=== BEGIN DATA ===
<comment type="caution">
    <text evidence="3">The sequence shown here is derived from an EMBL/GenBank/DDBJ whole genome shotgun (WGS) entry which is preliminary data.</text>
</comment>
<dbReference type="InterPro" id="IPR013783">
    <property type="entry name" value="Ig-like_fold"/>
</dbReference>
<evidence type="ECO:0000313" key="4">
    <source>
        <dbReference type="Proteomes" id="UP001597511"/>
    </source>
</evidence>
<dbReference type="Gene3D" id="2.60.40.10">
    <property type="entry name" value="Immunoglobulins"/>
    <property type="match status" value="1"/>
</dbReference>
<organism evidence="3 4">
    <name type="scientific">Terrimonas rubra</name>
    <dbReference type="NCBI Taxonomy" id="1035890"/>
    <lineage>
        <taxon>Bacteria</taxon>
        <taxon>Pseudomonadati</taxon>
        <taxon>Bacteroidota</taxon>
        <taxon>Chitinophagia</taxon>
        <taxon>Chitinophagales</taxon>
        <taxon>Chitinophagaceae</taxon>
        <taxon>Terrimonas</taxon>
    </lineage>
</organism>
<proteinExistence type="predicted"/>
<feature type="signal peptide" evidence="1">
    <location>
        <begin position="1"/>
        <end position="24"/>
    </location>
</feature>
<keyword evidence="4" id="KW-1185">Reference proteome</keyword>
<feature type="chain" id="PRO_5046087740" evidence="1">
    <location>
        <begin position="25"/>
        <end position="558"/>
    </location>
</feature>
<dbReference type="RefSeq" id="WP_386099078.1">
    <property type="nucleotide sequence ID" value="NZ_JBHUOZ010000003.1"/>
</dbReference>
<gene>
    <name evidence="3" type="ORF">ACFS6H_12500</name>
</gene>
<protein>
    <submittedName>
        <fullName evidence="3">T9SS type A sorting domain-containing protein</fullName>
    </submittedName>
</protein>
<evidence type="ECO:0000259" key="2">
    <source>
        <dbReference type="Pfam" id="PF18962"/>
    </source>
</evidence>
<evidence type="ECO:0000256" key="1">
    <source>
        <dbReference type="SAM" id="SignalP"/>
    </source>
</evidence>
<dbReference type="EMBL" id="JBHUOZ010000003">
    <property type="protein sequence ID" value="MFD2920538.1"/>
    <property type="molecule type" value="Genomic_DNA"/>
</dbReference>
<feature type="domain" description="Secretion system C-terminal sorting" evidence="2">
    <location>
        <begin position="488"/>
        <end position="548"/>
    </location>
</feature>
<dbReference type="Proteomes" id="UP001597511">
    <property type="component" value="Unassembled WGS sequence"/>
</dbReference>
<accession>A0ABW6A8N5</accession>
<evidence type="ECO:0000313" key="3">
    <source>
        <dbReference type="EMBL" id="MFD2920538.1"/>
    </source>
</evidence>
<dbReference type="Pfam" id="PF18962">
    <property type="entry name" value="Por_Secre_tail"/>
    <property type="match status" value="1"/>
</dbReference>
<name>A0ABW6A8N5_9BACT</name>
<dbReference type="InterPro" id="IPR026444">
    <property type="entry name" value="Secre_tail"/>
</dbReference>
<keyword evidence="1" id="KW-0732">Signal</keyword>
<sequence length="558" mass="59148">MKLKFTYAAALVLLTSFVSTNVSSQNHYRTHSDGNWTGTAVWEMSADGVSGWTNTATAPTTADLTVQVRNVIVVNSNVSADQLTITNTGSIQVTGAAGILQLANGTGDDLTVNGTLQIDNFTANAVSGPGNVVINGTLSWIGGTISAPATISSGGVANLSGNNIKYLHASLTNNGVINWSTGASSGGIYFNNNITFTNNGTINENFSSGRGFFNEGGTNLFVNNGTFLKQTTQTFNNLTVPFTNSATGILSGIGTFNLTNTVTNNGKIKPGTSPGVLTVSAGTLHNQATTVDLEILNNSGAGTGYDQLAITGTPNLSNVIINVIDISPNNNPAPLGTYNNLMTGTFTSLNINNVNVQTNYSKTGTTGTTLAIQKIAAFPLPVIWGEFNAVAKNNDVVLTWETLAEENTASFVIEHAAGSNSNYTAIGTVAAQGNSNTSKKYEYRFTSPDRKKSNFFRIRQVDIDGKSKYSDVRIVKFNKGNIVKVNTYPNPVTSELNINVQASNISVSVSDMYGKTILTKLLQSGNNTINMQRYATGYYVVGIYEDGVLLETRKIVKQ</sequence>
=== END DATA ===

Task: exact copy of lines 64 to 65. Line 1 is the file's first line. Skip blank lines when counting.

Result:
<dbReference type="EMBL" id="JBHUOZ010000003">
    <property type="protein sequence ID" value="MFD2920538.1"/>